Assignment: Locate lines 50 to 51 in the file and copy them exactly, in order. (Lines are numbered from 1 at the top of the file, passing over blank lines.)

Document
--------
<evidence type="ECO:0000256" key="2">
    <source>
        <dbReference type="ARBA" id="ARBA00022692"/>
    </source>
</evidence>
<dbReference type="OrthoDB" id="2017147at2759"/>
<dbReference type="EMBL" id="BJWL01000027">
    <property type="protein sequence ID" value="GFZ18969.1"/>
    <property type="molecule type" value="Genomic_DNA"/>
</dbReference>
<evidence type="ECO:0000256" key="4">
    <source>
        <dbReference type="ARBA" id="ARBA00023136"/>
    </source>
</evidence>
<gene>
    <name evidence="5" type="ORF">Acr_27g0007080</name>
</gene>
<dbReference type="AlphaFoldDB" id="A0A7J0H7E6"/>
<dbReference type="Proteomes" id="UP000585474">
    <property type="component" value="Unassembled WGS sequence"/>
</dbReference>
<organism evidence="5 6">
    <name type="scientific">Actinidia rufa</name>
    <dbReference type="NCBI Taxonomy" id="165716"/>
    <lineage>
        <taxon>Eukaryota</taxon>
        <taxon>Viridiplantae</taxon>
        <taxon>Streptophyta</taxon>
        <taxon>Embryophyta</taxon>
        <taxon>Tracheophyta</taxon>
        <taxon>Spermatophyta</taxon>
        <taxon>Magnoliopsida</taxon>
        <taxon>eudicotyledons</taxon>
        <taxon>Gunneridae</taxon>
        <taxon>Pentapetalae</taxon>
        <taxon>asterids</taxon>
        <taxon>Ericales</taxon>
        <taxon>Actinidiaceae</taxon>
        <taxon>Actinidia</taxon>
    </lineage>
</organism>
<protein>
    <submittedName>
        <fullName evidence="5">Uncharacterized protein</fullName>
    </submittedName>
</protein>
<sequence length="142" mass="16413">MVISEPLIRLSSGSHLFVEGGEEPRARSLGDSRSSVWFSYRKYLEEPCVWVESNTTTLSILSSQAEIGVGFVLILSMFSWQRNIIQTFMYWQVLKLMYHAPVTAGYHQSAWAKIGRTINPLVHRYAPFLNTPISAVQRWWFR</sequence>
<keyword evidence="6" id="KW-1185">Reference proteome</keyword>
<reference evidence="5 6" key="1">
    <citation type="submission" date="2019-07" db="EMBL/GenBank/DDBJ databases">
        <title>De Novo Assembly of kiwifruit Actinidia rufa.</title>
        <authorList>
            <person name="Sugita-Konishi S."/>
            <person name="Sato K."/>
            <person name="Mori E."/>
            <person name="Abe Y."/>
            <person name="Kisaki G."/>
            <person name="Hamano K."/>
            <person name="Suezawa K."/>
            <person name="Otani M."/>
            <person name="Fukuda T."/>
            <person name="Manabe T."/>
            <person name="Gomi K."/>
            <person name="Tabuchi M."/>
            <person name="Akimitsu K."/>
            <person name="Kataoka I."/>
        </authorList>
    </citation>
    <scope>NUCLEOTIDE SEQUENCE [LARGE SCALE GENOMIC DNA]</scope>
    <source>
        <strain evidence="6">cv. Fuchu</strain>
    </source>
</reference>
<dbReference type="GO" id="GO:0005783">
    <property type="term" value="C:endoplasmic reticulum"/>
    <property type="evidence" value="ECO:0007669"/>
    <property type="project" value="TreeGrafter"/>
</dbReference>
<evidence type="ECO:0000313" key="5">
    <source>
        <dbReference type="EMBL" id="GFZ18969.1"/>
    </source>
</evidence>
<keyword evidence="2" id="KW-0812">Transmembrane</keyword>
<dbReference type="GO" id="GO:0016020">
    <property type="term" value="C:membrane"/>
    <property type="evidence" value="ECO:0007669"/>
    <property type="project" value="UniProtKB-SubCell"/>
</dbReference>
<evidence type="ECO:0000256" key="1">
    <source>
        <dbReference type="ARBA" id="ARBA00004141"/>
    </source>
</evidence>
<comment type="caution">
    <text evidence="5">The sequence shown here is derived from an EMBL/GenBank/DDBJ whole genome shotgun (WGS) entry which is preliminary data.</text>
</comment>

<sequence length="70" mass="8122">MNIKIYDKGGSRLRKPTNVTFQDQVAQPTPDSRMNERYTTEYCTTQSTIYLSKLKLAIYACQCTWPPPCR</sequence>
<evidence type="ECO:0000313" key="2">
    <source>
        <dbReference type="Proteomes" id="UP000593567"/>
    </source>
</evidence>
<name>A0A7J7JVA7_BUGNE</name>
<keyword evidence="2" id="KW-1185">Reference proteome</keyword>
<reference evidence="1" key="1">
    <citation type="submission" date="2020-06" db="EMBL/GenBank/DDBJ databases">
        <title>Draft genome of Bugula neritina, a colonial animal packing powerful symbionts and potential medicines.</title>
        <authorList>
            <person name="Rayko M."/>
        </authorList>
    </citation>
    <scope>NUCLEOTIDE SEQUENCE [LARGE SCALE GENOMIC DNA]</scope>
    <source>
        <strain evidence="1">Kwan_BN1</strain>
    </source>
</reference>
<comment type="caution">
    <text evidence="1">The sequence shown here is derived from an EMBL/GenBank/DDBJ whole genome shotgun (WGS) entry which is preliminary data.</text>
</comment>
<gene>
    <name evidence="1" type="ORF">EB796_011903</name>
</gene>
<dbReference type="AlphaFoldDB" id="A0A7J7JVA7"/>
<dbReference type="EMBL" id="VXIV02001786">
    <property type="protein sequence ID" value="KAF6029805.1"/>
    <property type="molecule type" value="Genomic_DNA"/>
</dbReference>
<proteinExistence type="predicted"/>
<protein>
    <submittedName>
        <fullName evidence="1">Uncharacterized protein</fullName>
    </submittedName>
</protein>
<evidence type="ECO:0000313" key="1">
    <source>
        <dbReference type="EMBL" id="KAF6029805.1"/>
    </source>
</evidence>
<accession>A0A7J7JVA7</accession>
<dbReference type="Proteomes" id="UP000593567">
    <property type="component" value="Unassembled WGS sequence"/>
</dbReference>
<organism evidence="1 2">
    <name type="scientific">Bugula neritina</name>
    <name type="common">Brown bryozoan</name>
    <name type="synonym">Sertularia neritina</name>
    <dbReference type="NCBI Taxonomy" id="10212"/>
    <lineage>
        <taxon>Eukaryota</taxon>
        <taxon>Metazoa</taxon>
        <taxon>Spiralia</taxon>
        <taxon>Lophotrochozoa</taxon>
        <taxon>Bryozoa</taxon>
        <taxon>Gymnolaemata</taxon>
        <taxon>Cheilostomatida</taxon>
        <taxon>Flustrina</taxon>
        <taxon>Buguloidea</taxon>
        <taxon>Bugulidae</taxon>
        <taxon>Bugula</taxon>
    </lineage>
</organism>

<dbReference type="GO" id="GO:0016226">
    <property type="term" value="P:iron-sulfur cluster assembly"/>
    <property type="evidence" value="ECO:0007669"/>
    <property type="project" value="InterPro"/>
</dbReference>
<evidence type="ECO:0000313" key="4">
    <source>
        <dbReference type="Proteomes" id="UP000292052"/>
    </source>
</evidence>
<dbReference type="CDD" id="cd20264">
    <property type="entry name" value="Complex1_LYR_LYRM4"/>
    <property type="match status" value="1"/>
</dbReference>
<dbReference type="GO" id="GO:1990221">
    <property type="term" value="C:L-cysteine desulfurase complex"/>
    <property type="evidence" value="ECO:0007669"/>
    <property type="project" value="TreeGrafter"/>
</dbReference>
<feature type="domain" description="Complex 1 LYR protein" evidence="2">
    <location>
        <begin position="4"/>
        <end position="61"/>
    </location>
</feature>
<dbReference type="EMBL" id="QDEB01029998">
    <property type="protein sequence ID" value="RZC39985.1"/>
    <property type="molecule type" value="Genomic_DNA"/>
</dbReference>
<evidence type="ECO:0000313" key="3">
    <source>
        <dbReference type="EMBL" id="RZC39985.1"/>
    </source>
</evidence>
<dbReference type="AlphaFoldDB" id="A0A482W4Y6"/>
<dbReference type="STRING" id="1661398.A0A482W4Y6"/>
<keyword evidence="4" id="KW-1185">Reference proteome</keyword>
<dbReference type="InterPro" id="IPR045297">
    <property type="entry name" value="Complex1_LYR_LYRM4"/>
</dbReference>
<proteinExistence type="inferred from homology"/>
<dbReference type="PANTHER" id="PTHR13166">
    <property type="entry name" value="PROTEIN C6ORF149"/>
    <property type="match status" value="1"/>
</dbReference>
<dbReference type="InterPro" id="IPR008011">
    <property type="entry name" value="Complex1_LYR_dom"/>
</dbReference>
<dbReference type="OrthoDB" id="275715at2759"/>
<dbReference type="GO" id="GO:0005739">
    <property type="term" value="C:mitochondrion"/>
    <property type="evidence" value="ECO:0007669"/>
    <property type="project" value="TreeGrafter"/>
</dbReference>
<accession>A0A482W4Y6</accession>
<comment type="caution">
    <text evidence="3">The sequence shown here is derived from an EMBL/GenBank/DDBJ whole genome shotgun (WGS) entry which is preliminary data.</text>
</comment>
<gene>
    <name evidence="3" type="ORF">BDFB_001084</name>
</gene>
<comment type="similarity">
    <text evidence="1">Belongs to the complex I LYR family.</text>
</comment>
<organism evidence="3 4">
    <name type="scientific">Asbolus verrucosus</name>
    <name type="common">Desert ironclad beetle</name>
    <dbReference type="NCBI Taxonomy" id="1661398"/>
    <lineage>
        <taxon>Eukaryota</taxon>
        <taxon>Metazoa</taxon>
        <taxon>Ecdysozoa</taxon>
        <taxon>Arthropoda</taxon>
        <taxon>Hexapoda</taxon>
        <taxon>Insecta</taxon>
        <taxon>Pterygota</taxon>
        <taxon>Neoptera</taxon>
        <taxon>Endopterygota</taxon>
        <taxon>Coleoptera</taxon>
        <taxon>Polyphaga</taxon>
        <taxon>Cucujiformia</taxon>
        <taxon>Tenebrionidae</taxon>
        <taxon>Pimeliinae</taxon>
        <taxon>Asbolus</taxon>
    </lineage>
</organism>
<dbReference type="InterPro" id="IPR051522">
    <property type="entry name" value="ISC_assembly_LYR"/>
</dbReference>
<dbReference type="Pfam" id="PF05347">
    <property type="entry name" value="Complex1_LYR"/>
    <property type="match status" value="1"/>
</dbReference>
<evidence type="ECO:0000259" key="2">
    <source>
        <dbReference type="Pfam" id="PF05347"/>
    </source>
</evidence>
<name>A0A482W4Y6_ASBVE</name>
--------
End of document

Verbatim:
<reference evidence="5 6" key="1">
    <citation type="submission" date="2019-07" db="EMBL/GenBank/DDBJ databases">